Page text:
Copyright also applies for schools. However, the Copyright Act permits teachers and students to use protected works in class. In class, you can listen to music, sing songs, read and write stories or watch films as much as you like. It does not matter if the teacher sells or rents copies of the works. The use of works is not only permitted in the classroom, in the presence of the students – the teacher can also put a work on the school’s intranet, as long as the class has access to it. That being said, a work may not be uploaded on the publicly accessible school website without the permission of the rights owner.
Teachers are not permitted to completely or almost completely reproduce copies of works that are commercially available such as books, CDs or DVDs. An almost complete copy is one that is so comprehensive that the user would have no interest in buying a complete copy. There are no specific rules such as “Ten pages, two chapters or 10% of the work may be reproduced.” As part of the applicable joint tariff, the rights owners have, however, granted permission for the recording of full pieces of music and films from the radio and television.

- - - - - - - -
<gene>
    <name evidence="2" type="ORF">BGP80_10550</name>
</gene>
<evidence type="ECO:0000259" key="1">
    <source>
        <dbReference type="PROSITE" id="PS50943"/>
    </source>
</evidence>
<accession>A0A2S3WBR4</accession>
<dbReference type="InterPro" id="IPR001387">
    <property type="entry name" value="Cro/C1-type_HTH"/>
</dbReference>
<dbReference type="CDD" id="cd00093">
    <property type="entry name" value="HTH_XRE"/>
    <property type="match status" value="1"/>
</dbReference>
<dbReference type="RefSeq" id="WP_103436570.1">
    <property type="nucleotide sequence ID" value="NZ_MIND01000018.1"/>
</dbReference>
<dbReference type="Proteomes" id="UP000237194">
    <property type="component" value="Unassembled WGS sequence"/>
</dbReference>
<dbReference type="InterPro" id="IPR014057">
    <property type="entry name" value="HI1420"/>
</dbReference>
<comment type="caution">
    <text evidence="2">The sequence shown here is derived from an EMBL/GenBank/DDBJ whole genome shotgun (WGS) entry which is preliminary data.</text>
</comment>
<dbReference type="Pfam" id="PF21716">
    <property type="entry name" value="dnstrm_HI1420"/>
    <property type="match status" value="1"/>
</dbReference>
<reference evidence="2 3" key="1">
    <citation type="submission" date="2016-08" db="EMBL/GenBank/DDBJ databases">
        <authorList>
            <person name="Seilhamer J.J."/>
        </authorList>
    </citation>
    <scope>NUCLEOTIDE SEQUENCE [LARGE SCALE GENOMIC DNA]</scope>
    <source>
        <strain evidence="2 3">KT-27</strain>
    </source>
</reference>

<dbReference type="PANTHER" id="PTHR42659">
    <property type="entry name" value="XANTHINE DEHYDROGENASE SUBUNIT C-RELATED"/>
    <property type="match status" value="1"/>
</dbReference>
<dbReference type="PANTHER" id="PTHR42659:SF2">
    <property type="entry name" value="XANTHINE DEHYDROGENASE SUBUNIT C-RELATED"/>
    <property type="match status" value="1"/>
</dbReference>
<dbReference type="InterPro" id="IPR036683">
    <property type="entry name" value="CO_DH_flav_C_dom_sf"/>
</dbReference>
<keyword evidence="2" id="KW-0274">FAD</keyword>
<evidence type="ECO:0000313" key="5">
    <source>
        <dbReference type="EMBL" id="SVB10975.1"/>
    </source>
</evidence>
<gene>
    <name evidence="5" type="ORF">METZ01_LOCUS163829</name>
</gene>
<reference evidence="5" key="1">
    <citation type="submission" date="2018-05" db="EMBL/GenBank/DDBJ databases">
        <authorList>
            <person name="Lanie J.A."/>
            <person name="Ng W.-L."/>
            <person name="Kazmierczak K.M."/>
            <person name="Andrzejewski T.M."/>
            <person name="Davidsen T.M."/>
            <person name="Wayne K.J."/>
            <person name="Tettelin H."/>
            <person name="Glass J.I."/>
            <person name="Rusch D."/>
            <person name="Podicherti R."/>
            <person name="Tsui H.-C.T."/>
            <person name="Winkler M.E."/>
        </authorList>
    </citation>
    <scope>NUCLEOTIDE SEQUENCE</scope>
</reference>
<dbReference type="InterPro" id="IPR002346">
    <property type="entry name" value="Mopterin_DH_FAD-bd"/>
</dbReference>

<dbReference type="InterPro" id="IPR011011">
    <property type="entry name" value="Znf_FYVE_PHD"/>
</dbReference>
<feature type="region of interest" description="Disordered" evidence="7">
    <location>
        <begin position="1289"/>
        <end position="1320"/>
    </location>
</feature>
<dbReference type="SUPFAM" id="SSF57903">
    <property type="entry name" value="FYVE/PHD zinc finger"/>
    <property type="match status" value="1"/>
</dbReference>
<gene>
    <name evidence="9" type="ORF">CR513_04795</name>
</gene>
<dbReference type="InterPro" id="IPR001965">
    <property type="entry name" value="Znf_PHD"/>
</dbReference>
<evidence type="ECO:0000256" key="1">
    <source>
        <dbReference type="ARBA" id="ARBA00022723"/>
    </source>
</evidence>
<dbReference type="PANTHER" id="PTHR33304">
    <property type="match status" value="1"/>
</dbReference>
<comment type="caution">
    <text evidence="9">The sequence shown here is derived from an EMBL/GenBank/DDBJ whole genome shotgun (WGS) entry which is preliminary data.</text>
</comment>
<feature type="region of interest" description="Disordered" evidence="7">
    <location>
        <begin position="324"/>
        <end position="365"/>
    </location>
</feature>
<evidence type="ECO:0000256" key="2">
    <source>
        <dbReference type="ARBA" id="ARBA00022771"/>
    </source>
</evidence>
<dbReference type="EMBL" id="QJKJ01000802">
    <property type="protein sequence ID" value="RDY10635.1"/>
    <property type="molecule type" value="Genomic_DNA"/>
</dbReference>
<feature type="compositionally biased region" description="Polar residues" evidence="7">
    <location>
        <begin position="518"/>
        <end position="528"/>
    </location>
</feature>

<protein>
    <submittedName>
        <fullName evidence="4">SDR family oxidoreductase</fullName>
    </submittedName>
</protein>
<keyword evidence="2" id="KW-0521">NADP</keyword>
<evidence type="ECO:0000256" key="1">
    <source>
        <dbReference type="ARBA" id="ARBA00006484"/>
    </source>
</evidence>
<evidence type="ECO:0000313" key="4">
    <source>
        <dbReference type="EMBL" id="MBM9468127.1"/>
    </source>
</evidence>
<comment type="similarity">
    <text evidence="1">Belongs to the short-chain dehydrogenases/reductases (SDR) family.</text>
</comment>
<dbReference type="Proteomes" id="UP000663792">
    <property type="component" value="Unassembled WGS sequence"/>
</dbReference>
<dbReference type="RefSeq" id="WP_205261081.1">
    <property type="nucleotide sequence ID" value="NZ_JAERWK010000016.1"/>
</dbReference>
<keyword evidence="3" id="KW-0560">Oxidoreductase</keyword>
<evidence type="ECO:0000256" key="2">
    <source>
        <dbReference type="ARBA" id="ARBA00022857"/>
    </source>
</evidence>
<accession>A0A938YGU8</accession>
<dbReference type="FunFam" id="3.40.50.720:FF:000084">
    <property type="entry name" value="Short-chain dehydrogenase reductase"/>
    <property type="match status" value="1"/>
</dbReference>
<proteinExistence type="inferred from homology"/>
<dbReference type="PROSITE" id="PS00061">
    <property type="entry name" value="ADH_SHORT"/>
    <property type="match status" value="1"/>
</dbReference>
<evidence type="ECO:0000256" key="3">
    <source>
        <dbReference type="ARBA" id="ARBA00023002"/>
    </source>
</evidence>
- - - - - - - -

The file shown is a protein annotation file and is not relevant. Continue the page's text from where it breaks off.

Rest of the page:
The exception for using works in class does not cover the copying of paintings, musical notation or computer programs or the recording of lectures, stage performances or concerts. However, in this case too, the applicable joint tariff authorises certain uses. The collective management organisation ProLitteris can provide you with more information.
Symposium: "Best practices in the fight against counterfeiting & piracy – NFTs not your cup of tea? Well, they should: NFTs as a new way of fighting counterfeiting and piracy"
Conference on intellectual property law – industrial data sharing, 7 June 2022
EPO/IPI - invitation to a free public online seminar on patenting topics in green tech